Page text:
INSIDE THE WORD FACTORIES
HISTORY was in the making, that week of September 3, when the world exploded; and to some it might have seemed that history was in the writing, too. Over tens of thousands of teletypes clattered the story of Europe at war. Headlines screamed; date lines sprawled across page one; sensation crowded on sensation. The morning's streamer was suddenly the evening's shirttail; 7-point type swelled to 18-point, then dwindled to 7- point again. In one frenetic day, the United Press spent $6,100 to cable and wireless the copy of 500 staff men in Europe; this was, significantly, the same United Press which in 1914 reproved Karl H. von Wiegand for wasting money when he cabled 138 words on Austria-Hungary's ultimatum to Serbia. On the staff of the Associated Press in Europe were 664 men; A.P. toll charges ran to $6,200 every day, as compared with the peacetime total of $2,000. International News Service and Transradio Press also had staff men throughout Europe, as did several major dailies, notably the Christian Science Monitor, the Chicago Daily News, the New York Herald Tribune, the New York Times.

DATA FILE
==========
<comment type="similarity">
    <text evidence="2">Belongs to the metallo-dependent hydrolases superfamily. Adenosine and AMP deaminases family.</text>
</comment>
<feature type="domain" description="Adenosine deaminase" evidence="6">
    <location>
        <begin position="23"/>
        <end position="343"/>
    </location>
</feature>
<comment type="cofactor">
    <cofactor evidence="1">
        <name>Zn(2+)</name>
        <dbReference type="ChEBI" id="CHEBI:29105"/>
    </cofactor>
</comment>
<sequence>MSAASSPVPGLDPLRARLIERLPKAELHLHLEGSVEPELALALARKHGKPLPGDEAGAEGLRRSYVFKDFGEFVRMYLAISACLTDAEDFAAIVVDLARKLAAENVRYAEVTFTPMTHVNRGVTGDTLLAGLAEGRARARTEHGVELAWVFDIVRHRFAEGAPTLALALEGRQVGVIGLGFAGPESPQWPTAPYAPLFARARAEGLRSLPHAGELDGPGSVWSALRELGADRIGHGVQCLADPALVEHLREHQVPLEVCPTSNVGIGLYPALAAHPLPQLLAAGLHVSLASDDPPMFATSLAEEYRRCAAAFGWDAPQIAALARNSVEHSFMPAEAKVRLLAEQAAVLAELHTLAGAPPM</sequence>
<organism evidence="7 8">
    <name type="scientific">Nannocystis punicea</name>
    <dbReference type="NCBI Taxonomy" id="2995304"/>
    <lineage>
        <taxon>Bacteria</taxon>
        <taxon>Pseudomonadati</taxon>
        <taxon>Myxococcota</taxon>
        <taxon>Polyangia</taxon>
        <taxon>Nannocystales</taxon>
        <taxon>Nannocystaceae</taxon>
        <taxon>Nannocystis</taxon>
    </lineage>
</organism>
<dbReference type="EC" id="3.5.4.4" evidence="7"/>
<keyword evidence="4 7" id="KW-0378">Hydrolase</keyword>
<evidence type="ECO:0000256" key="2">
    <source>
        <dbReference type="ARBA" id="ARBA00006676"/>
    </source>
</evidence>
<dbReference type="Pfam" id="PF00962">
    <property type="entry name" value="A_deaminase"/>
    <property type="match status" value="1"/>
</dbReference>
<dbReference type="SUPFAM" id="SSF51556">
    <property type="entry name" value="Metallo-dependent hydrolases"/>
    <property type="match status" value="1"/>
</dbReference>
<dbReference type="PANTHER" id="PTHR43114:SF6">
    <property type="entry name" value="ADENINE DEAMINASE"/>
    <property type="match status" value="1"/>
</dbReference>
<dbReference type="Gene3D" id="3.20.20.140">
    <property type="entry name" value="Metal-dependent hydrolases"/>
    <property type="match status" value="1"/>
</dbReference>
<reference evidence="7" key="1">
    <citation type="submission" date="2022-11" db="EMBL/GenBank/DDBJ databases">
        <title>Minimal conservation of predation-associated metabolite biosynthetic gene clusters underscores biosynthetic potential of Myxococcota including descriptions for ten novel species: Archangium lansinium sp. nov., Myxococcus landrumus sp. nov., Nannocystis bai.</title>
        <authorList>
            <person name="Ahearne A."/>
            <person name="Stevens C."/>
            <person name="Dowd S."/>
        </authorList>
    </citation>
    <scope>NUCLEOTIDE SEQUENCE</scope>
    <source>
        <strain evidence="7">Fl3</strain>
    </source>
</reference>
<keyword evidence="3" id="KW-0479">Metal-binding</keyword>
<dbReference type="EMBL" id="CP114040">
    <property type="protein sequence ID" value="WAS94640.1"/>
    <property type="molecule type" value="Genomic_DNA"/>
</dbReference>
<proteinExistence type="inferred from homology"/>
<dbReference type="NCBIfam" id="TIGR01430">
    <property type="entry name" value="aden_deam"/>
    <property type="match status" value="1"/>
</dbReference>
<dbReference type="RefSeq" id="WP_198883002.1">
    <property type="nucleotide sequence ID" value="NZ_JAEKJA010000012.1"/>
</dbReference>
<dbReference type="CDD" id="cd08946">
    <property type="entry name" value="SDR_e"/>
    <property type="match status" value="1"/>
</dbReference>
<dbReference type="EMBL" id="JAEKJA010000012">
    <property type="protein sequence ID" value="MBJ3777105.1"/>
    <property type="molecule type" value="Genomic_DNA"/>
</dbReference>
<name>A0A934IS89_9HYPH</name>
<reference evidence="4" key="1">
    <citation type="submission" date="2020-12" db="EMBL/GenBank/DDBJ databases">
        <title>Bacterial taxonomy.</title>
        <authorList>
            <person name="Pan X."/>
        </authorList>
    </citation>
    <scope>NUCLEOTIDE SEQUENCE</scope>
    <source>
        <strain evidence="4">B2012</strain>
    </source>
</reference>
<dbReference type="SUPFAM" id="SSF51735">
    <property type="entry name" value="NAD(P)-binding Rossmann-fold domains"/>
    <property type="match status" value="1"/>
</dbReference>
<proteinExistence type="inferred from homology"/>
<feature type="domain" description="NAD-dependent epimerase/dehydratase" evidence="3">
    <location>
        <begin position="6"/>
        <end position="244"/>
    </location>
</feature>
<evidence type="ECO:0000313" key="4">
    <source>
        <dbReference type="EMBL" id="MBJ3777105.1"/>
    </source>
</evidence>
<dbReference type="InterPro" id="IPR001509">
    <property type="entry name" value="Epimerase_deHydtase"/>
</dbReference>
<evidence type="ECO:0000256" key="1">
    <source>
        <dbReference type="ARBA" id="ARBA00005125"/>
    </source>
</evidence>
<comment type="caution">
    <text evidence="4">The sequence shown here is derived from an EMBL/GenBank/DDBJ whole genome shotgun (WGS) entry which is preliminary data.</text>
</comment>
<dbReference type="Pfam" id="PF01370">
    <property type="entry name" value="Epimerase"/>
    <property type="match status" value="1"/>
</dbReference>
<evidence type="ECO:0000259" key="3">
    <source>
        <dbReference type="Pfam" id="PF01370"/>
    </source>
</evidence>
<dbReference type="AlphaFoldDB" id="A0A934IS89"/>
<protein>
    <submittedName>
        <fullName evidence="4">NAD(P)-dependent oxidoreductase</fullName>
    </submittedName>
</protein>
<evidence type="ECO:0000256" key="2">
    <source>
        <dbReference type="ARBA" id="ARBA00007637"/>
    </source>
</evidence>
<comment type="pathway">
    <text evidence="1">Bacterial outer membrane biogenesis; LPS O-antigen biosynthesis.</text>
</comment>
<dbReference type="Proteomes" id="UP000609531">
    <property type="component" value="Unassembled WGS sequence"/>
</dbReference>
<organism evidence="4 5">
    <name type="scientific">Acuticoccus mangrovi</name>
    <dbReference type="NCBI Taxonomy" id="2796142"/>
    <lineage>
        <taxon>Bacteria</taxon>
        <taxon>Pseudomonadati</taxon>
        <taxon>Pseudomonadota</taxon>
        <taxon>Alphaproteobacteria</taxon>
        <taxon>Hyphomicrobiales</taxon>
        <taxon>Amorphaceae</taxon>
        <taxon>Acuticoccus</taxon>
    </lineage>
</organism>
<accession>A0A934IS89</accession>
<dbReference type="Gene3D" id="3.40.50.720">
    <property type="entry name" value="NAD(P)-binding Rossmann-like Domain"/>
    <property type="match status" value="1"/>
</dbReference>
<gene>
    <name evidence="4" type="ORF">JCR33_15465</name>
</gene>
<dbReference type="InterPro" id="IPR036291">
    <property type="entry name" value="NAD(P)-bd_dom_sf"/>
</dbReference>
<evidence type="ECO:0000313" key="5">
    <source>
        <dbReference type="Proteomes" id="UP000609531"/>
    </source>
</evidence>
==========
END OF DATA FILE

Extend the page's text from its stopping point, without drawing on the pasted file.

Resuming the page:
All told, some 10,000 newsmen were covering World War II, including 7,750 European journalists, the staff writers of Tass, Stefani, Domei, Havas, Reuters, Politiken, the London Times, the Manchester Guardian, L'Oeuvre, Il Popolo Romano. Among them were H. R. Knickerbocker, John T. Whitaker, Sir Philip Gibbs, Walter Duranty, Edgar Ansel Mowrer, Geneviève Tabouis, Herbert L. Matthews, Otto D. Tolischus, William H. Stoneman, G. E. R. Gedye. On their way to join